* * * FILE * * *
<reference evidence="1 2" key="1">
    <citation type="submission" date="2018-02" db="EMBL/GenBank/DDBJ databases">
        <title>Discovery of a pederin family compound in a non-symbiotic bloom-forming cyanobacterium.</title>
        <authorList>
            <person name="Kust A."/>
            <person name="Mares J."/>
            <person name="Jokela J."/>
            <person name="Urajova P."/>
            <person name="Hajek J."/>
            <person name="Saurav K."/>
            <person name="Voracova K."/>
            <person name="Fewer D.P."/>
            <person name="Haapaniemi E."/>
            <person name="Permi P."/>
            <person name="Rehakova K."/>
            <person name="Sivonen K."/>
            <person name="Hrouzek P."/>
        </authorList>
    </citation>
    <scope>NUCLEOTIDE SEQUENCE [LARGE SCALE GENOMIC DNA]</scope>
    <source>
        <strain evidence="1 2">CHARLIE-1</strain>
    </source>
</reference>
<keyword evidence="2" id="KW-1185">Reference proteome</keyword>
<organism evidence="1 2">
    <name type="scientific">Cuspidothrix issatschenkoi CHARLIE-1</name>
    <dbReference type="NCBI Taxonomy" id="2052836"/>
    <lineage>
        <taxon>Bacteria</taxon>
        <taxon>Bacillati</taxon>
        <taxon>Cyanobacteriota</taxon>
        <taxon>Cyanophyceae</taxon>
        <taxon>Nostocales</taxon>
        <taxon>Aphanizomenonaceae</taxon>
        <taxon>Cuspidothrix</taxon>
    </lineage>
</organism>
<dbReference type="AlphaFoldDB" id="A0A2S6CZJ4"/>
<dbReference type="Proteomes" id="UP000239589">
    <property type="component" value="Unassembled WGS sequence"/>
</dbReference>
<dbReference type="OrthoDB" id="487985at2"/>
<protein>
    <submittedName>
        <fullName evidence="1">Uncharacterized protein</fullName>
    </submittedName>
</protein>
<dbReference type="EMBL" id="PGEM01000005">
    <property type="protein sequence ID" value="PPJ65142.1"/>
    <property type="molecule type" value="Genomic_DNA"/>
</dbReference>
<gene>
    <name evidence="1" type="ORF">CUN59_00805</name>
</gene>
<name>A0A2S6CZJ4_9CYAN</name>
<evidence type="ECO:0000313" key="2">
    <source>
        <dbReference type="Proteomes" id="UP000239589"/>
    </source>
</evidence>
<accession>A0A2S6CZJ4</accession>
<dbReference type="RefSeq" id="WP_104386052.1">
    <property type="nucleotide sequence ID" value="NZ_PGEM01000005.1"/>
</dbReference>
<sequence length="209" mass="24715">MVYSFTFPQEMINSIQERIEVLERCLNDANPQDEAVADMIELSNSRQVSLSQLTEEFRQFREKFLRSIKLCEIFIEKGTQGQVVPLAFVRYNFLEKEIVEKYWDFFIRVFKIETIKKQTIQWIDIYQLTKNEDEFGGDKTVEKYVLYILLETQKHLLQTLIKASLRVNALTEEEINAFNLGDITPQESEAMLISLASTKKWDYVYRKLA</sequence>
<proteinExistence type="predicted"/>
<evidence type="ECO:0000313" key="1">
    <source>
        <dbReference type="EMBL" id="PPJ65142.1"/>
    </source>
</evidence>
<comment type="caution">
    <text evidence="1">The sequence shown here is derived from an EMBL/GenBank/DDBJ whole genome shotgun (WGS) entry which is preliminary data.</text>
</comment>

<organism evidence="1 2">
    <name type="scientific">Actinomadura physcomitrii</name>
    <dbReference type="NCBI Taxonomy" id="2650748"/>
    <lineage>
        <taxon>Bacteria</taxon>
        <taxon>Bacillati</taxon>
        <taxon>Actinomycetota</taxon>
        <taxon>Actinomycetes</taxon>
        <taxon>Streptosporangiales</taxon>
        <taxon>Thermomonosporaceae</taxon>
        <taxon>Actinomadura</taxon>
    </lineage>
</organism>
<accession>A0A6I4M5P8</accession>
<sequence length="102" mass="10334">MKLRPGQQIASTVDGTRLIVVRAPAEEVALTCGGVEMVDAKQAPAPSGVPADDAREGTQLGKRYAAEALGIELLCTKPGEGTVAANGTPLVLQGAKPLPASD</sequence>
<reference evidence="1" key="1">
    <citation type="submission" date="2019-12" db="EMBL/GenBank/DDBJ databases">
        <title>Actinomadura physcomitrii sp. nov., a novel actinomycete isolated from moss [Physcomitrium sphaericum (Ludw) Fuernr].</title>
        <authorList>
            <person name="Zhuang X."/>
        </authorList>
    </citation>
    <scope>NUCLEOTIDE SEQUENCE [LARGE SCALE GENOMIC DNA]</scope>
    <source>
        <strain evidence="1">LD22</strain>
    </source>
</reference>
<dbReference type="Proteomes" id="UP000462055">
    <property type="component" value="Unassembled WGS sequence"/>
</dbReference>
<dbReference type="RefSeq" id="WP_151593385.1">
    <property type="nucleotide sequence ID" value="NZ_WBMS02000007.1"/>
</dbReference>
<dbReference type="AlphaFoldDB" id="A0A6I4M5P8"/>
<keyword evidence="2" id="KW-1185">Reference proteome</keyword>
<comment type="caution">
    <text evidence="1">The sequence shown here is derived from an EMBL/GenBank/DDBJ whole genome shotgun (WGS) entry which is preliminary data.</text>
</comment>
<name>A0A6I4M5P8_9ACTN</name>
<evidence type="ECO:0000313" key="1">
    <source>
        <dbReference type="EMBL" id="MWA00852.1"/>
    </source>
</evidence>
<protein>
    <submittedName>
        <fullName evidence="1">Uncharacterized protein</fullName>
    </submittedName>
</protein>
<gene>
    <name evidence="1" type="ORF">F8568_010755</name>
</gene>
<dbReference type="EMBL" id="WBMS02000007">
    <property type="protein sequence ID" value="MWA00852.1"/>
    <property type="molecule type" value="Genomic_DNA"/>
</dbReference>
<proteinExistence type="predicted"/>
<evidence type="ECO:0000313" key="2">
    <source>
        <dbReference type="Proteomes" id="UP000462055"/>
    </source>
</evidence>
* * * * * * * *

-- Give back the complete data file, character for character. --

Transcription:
<reference evidence="1 2" key="1">
    <citation type="submission" date="2018-02" db="EMBL/GenBank/DDBJ databases">
        <title>Discovery of a pederin family compound in a non-symbiotic bloom-forming cyanobacterium.</title>
        <authorList>
            <person name="Kust A."/>
            <person name="Mares J."/>
            <person name="Jokela J."/>
            <person name="Urajova P."/>
            <person name="Hajek J."/>
            <person name="Saurav K."/>
            <person name="Voracova K."/>
            <person name="Fewer D.P."/>
            <person name="Haapaniemi E."/>
            <person name="Permi P."/>
            <person name="Rehakova K."/>
            <person name="Sivonen K."/>
            <person name="Hrouzek P."/>
        </authorList>
    </citation>
    <scope>NUCLEOTIDE SEQUENCE [LARGE SCALE GENOMIC DNA]</scope>
    <source>
        <strain evidence="1 2">CHARLIE-1</strain>
    </source>
</reference>
<keyword evidence="2" id="KW-1185">Reference proteome</keyword>
<organism evidence="1 2">
    <name type="scientific">Cuspidothrix issatschenkoi CHARLIE-1</name>
    <dbReference type="NCBI Taxonomy" id="2052836"/>
    <lineage>
        <taxon>Bacteria</taxon>
        <taxon>Bacillati</taxon>
        <taxon>Cyanobacteriota</taxon>
        <taxon>Cyanophyceae</taxon>
        <taxon>Nostocales</taxon>
        <taxon>Aphanizomenonaceae</taxon>
        <taxon>Cuspidothrix</taxon>
    </lineage>
</organism>
<dbReference type="AlphaFoldDB" id="A0A2S6CZJ4"/>
<dbReference type="Proteomes" id="UP000239589">
    <property type="component" value="Unassembled WGS sequence"/>
</dbReference>
<dbReference type="OrthoDB" id="487985at2"/>
<protein>
    <submittedName>
        <fullName evidence="1">Uncharacterized protein</fullName>
    </submittedName>
</protein>
<dbReference type="EMBL" id="PGEM01000005">
    <property type="protein sequence ID" value="PPJ65142.1"/>
    <property type="molecule type" value="Genomic_DNA"/>
</dbReference>
<gene>
    <name evidence="1" type="ORF">CUN59_00805</name>
</gene>
<name>A0A2S6CZJ4_9CYAN</name>
<evidence type="ECO:0000313" key="2">
    <source>
        <dbReference type="Proteomes" id="UP000239589"/>
    </source>
</evidence>
<accession>A0A2S6CZJ4</accession>
<dbReference type="RefSeq" id="WP_104386052.1">
    <property type="nucleotide sequence ID" value="NZ_PGEM01000005.1"/>
</dbReference>
<sequence length="209" mass="24715">MVYSFTFPQEMINSIQERIEVLERCLNDANPQDEAVADMIELSNSRQVSLSQLTEEFRQFREKFLRSIKLCEIFIEKGTQGQVVPLAFVRYNFLEKEIVEKYWDFFIRVFKIETIKKQTIQWIDIYQLTKNEDEFGGDKTVEKYVLYILLETQKHLLQTLIKASLRVNALTEEEINAFNLGDITPQESEAMLISLASTKKWDYVYRKLA</sequence>
<proteinExistence type="predicted"/>
<evidence type="ECO:0000313" key="1">
    <source>
        <dbReference type="EMBL" id="PPJ65142.1"/>
    </source>
</evidence>
<comment type="caution">
    <text evidence="1">The sequence shown here is derived from an EMBL/GenBank/DDBJ whole genome shotgun (WGS) entry which is preliminary data.</text>
</comment>

<organism evidence="1 2">
    <name type="scientific">Actinomadura physcomitrii</name>
    <dbReference type="NCBI Taxonomy" id="2650748"/>
    <lineage>
        <taxon>Bacteria</taxon>
        <taxon>Bacillati</taxon>
        <taxon>Actinomycetota</taxon>
        <taxon>Actinomycetes</taxon>
        <taxon>Streptosporangiales</taxon>
        <taxon>Thermomonosporaceae</taxon>
        <taxon>Actinomadura</taxon>
    </lineage>
</organism>
<accession>A0A6I4M5P8</accession>
<sequence length="102" mass="10334">MKLRPGQQIASTVDGTRLIVVRAPAEEVALTCGGVEMVDAKQAPAPSGVPADDAREGTQLGKRYAAEALGIELLCTKPGEGTVAANGTPLVLQGAKPLPASD</sequence>
<reference evidence="1" key="1">
    <citation type="submission" date="2019-12" db="EMBL/GenBank/DDBJ databases">
        <title>Actinomadura physcomitrii sp. nov., a novel actinomycete isolated from moss [Physcomitrium sphaericum (Ludw) Fuernr].</title>
        <authorList>
            <person name="Zhuang X."/>
        </authorList>
    </citation>
    <scope>NUCLEOTIDE SEQUENCE [LARGE SCALE GENOMIC DNA]</scope>
    <source>
        <strain evidence="1">LD22</strain>
    </source>
</reference>
<dbReference type="Proteomes" id="UP000462055">
    <property type="component" value="Unassembled WGS sequence"/>
</dbReference>
<dbReference type="RefSeq" id="WP_151593385.1">
    <property type="nucleotide sequence ID" value="NZ_WBMS02000007.1"/>
</dbReference>
<dbReference type="AlphaFoldDB" id="A0A6I4M5P8"/>
<keyword evidence="2" id="KW-1185">Reference proteome</keyword>
<comment type="caution">
    <text evidence="1">The sequence shown here is derived from an EMBL/GenBank/DDBJ whole genome shotgun (WGS) entry which is preliminary data.</text>
</comment>
<name>A0A6I4M5P8_9ACTN</name>
<evidence type="ECO:0000313" key="1">
    <source>
        <dbReference type="EMBL" id="MWA00852.1"/>
    </source>
</evidence>
<protein>
    <submittedName>
        <fullName evidence="1">Uncharacterized protein</fullName>
    </submittedName>
</protein>
<gene>
    <name evidence="1" type="ORF">F8568_010755</name>
</gene>
<dbReference type="EMBL" id="WBMS02000007">
    <property type="protein sequence ID" value="MWA00852.1"/>
    <property type="molecule type" value="Genomic_DNA"/>
</dbReference>
<proteinExistence type="predicted"/>
<evidence type="ECO:0000313" key="2">
    <source>
        <dbReference type="Proteomes" id="UP000462055"/>
    </source>
</evidence>